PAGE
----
Marina managed to find work as a charwoman in Upwey, and did her best to keep body and soul together. As she returned from her job, she found to her deep concern that her young son, Herbert, was coughing violently and finding it hard to breath. Herbert Russell died of croup (whooping cough) in 1874, and lies in Upwey church with his father. Within six months of the death of Charles and Herbert, more heartbreak came to Marina. Emma returned to her, destitute and pregnant. The father of her unborn child may well have been married, and could have possibly been the grocer and baker, Mr.Bowditch, if we are to give any credence to Marina's song, The Bed making . However there is no evidence of this. Emma was banished to Weymouth Workhouse and Marina took in the baby, Alfred Thomas, an act of kindness that would reverberate down the generations. In spite of Marina's obvious determination to survive all ills, there was yet more devastation to visit her family in Upwey. Young Charlotte Russell fell ill and began to show all the signs of Bright's Disease that had killed her father. There were two days of convulsions, then Charlotte left her family to join her father and brother. She also lies in Upwey Church.
When the Hammond Brothers visited Marina, they were a little concerned at how tired she became when singing. However, despite her painfully hard life, Mrs Russell still had her enthusiasm for giving voice. Singer, Cyril Tawney, recorded a number of her songs commercially, and told me that he met an old lady from Upwey who remembered Marina and told how she danced around the kitchen table singing to the Hammonds Mark Me Once More Then John. ”A rollicking tune with a great beat,” wrote Henry Hammond.
We can be grateful for her keen ear for a tune and for an unusual version. The military song, John White, was unique. Other rarities included The Baker of Colebrook but infuriatingly Hammond did not note the tune. Marina sang hitherto unrecorded fragments of songs like Ware Out Mother (There's A Navvy In The Cellar) and the captivating verse or two of l Told My Love I Would List As A Soldier (Her Answer Was I Do Not Care). Never before or since has this song been collected in the British tradition, however it may bear some resemblance to the French traditional song, Pierre De Grenoble , although this is more than a long shot. Understandably Marina's songs relate to her life. Her version of Shule Agra could be sung to her daughter Emma (I Wish I Were a Maid Again). The Death of Queen Jane is about the dangers of childbirth.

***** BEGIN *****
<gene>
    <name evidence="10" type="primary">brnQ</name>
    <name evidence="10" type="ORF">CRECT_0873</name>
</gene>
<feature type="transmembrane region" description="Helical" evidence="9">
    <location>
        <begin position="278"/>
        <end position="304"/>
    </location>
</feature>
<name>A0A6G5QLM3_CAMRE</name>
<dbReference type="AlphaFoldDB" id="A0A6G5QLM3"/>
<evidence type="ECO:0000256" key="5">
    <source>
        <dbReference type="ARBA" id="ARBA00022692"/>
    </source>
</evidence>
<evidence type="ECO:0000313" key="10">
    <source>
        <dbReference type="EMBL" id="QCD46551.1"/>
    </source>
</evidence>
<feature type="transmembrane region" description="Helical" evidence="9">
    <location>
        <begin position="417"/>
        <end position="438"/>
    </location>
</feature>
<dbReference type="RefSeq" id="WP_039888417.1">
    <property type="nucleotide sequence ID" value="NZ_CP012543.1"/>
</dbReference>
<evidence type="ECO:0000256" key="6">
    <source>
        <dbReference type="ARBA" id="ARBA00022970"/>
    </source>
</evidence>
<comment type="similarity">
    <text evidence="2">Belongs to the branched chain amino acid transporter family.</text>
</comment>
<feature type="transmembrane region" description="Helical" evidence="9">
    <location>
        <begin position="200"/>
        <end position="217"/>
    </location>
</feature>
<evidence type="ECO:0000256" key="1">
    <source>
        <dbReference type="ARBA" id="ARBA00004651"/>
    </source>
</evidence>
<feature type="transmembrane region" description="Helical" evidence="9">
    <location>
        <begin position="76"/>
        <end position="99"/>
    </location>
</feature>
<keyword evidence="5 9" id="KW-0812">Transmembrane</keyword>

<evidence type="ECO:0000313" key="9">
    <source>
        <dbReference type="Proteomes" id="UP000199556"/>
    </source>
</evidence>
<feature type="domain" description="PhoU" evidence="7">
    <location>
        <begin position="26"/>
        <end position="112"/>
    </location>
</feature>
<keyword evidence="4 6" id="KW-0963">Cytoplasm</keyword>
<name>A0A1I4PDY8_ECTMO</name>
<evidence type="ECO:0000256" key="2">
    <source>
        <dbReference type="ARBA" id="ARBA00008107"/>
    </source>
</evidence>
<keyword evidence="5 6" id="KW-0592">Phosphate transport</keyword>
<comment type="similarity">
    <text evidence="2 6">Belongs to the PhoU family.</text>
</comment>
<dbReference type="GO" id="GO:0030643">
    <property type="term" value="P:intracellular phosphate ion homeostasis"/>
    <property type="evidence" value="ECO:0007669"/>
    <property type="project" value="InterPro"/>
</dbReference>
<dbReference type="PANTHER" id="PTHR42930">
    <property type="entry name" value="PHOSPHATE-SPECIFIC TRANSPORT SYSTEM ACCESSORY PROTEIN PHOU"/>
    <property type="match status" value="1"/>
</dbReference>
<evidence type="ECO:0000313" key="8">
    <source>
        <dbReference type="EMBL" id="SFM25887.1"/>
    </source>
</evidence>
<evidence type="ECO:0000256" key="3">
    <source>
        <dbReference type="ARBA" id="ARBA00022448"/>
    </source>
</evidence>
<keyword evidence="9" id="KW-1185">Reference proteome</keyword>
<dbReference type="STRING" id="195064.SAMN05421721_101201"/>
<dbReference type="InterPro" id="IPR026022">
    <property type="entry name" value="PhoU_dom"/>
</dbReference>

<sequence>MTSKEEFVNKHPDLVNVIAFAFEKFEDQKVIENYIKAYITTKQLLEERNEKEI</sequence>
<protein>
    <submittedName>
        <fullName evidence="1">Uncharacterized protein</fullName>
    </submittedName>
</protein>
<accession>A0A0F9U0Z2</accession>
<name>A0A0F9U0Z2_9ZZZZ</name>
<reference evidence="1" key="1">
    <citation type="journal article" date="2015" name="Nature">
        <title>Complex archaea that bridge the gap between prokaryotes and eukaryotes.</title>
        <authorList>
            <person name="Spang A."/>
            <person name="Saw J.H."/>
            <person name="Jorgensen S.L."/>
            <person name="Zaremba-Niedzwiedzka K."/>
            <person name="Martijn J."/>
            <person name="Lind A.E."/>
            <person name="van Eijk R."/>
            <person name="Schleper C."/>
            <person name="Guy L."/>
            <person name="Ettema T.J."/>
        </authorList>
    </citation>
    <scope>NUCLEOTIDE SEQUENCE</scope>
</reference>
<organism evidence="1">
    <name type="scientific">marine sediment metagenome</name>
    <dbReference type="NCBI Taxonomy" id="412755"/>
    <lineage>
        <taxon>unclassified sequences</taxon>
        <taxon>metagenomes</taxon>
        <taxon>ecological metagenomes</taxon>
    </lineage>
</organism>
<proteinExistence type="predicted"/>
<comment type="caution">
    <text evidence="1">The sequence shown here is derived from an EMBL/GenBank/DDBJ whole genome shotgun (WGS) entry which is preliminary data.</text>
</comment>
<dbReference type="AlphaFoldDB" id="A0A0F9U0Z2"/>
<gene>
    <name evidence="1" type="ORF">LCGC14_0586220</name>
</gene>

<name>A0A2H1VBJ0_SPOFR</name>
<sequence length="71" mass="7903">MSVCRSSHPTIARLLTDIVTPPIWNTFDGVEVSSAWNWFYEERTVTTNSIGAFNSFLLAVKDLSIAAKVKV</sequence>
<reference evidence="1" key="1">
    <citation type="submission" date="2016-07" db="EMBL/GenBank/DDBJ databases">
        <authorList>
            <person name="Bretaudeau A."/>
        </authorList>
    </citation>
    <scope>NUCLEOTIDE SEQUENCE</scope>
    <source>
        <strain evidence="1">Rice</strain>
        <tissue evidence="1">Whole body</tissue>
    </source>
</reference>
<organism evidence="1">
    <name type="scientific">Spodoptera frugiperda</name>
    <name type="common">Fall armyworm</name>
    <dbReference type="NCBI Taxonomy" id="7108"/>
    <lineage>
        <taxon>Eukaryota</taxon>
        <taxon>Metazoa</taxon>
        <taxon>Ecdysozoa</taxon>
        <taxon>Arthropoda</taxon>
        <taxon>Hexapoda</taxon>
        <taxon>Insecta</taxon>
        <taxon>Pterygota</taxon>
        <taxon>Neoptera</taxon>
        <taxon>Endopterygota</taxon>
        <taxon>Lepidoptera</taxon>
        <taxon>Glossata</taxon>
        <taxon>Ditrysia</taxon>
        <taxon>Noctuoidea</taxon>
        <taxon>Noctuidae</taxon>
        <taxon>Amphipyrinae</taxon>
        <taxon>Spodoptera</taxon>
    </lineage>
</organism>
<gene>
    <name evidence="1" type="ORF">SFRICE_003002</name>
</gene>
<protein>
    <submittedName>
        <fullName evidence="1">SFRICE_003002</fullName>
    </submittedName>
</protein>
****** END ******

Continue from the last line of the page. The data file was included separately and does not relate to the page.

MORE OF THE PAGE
The end of the story is not as sad as the years in Upwey. Marina moved back along the Ridgeway towards her happiest home in Bincombe. She was still there in I911. Emma, meanwhile, was married to William Riley from London about six years after Alfred Thomas Russell was born out of wedlock. Marina outlived Henry Hammond and died in 1915 and lies in Bincombe Church.
Alfred Russell married and had several children including Violet Marena Russell, mother to Ron Boyland, who supplied the picture seen here. It seems that Alfred never forgot his grandmother's kindness. Marina's great, great niece, Pat March, lives in Upwey today and runs the Upwey Pottery at the Wishing Well. Like Marina, she sings in a choir. The Sartin family continue to be a major force in the folk music world, and there is some talk of raising a plaque to Mrs Marina Russell in Bincombe church. The songs of course will live on as long as we continue to sing them.
Nick Dow
2016
Orpington Folk Club
Orpington Folk Music & Song